Tag Archives: chives

Ricotta-Pea Ravioli with Mushrooms

DSC_5858It feels good to be lounging around my apartment on a Saturday morning again.  I’ve been away the past two weekends, first to Maryland to visit my in-laws and then to Philly to meet up with my mom.  Both trips were enjoyable, but it’s always nice to be able to sleep in on a Saturday morning in your own bed.

I’ve been thinking a fair amount about what life will be like after one (or both) of my parents die.  I’m not someone who dwells on death by any means, so it’s a bit new for me to be spending time pondering this.  Maybe it’s because one of my grandmas was recently moved into a nursing home.  She isn’t doing so well.  My other grandma has been in a nursing home for a few years now.  I know it’s a bit of a leap to go from that to, “Oh my gosh, my parents are next,” but I’m in no way prepared to say goodbye to either of my parents.  One of the interesting things about living far away from them is that they appear to age so much faster.  I typically only see them once a year, and besides the gray hair, etc. that comes with aging, I’ve started to notice a change in the way they carry themselves.  They are not the middle-aged parents that I left behind 12 years ago when I moved to NYC.
DSC_5834I am trying to be more present when I spend time with them.  I want to take it all in, and just enjoy who they are without wanting to change them.  When my husband and I were in Maryland, my mother-in-law agreed to show me how to make a few of her recipes.  One of them was Mr. K’s favorite dish, and another was my favorite dish.  Of course, being an Indian woman, absolutely nothing was written down, so it was a lot of, “About this much cumin, and about this much rice.”  After a few times of asking what the equivalent measurement would be and not getting a straight answer, I finally just started frantically scribbling down everything she showed me in the hopes that I will be able to replicate these recipes with some semblance to the way she makes them.   She is an incredible cook, and what’s more, my husband considers her cooking true comfort food.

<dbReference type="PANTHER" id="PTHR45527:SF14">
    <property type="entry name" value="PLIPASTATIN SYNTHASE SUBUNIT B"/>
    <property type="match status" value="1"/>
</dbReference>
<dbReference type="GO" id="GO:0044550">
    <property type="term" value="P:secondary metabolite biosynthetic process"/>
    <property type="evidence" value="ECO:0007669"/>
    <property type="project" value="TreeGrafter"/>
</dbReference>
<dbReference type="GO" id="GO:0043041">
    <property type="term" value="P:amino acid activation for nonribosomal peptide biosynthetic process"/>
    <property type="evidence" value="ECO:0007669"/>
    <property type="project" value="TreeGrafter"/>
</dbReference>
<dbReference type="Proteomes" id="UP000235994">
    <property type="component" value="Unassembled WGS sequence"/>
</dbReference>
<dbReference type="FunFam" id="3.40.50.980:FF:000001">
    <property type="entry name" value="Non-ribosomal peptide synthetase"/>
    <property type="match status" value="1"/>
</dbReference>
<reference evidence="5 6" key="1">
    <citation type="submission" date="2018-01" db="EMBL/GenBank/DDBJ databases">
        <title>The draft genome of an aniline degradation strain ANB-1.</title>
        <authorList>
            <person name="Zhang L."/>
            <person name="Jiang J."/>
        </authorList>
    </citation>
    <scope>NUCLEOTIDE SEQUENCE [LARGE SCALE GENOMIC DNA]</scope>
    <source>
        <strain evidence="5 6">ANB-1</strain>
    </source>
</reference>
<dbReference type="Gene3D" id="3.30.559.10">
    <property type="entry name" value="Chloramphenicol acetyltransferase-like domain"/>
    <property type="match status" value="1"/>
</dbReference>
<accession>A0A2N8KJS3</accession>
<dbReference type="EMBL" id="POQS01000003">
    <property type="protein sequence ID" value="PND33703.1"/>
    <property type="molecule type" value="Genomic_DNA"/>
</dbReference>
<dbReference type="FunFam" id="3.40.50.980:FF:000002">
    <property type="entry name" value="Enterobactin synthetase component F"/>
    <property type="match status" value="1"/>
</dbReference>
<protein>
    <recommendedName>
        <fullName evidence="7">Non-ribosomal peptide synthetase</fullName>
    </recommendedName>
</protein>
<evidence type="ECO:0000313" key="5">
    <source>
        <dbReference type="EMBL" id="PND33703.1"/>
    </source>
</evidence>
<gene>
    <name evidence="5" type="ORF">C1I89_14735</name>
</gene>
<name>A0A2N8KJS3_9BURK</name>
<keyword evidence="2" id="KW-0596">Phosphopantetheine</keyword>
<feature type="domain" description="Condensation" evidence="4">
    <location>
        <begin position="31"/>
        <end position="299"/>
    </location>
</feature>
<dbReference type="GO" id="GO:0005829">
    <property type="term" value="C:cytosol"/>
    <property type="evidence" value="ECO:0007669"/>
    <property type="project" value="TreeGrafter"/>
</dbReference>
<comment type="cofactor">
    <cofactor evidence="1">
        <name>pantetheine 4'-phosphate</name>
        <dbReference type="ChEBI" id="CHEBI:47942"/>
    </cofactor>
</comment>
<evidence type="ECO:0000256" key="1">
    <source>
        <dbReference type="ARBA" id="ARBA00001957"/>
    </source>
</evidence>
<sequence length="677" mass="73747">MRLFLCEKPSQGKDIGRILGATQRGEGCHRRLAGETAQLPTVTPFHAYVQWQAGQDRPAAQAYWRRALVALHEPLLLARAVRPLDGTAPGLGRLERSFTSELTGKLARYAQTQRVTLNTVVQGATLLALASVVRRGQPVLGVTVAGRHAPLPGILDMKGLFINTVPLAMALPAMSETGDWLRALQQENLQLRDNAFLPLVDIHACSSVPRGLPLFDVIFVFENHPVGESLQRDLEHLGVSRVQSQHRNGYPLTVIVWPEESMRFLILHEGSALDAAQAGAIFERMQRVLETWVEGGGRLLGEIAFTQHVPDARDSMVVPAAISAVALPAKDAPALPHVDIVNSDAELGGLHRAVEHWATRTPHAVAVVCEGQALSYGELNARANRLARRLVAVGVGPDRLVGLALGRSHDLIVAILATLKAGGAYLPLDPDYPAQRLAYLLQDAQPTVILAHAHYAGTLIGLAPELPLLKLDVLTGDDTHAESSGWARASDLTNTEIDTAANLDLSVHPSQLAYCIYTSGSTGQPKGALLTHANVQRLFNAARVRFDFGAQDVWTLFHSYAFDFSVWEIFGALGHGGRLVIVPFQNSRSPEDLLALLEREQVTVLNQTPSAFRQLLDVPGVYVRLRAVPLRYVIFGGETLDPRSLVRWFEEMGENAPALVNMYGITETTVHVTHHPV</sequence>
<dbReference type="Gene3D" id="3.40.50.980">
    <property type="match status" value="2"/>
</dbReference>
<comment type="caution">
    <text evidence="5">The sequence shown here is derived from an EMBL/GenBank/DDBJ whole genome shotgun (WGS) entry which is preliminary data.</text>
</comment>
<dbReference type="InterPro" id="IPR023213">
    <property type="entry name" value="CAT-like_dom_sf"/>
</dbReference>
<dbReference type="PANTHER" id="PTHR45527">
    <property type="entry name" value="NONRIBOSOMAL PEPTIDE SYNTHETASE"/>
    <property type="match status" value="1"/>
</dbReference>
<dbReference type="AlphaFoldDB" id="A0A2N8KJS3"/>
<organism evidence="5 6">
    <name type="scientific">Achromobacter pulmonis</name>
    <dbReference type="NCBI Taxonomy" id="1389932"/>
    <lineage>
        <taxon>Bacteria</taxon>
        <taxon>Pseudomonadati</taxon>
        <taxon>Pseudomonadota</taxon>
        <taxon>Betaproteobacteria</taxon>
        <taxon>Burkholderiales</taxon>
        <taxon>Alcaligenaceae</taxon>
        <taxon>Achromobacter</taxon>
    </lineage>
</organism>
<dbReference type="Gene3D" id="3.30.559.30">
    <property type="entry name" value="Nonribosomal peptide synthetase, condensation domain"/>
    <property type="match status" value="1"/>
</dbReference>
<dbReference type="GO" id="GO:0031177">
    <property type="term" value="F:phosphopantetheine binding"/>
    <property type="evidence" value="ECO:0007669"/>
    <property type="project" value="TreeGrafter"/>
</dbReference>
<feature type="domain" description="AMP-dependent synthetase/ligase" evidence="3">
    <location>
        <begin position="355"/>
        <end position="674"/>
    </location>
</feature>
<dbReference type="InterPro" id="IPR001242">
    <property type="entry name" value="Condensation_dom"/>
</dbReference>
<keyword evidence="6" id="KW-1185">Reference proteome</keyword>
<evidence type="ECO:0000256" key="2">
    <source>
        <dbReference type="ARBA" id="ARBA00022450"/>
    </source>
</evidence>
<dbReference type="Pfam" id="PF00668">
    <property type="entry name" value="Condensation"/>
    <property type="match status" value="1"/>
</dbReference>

DSC_5848Last weekend I was in Philly with my mom.  She brought along some scrapbook cards that we have been sending back and forth to each other to fill out over the last year or so.  One of the questions I had to answer was,  What Were You Good At As A Child?  I put down that I was a good speller, since I remember winning at least one spelling bee as a kid.  But then I answered another card with the same answer apparently, which caused my mom to ask incredulously, “Did you think spelling was the only thing you were good at?” while laughing uncontrollably.   We had one of those wonderful and rare moments where she started laughing, which caused me to start laughing, and then neither of us could stop.  Supposedly, I was good at other things, like math, but I don’t buy it.  She also told me that I was dyslexic and had to see a reading specialist the summer before kindergarten.  From what my mom says, I absolutely adored this specialist, but I have no recollection of her whatsoever.  Isn’t that strange?  Someone who was so helpful to me and brought me so much joy, and yet I have no memory of her.  The brain is so mysterious.  It was great to have a weekend with my mom.  I missed her the minute I hopped on the train back to NYC.